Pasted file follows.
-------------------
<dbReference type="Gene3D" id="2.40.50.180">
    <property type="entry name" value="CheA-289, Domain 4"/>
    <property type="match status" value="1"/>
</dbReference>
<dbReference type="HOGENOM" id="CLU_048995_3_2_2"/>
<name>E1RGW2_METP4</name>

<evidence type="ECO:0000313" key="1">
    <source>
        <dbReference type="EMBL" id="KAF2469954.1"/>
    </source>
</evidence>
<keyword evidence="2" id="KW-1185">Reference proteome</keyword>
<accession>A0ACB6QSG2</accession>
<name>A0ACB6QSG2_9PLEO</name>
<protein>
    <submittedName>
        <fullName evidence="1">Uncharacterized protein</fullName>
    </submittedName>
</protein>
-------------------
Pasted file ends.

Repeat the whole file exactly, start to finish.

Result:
<dbReference type="Gene3D" id="2.40.50.180">
    <property type="entry name" value="CheA-289, Domain 4"/>
    <property type="match status" value="1"/>
</dbReference>
<dbReference type="HOGENOM" id="CLU_048995_3_2_2"/>
<name>E1RGW2_METP4</name>

<evidence type="ECO:0000313" key="1">
    <source>
        <dbReference type="EMBL" id="KAF2469954.1"/>
    </source>
</evidence>
<keyword evidence="2" id="KW-1185">Reference proteome</keyword>
<accession>A0ACB6QSG2</accession>
<name>A0ACB6QSG2_9PLEO</name>
<protein>
    <submittedName>
        <fullName evidence="1">Uncharacterized protein</fullName>
    </submittedName>
</protein>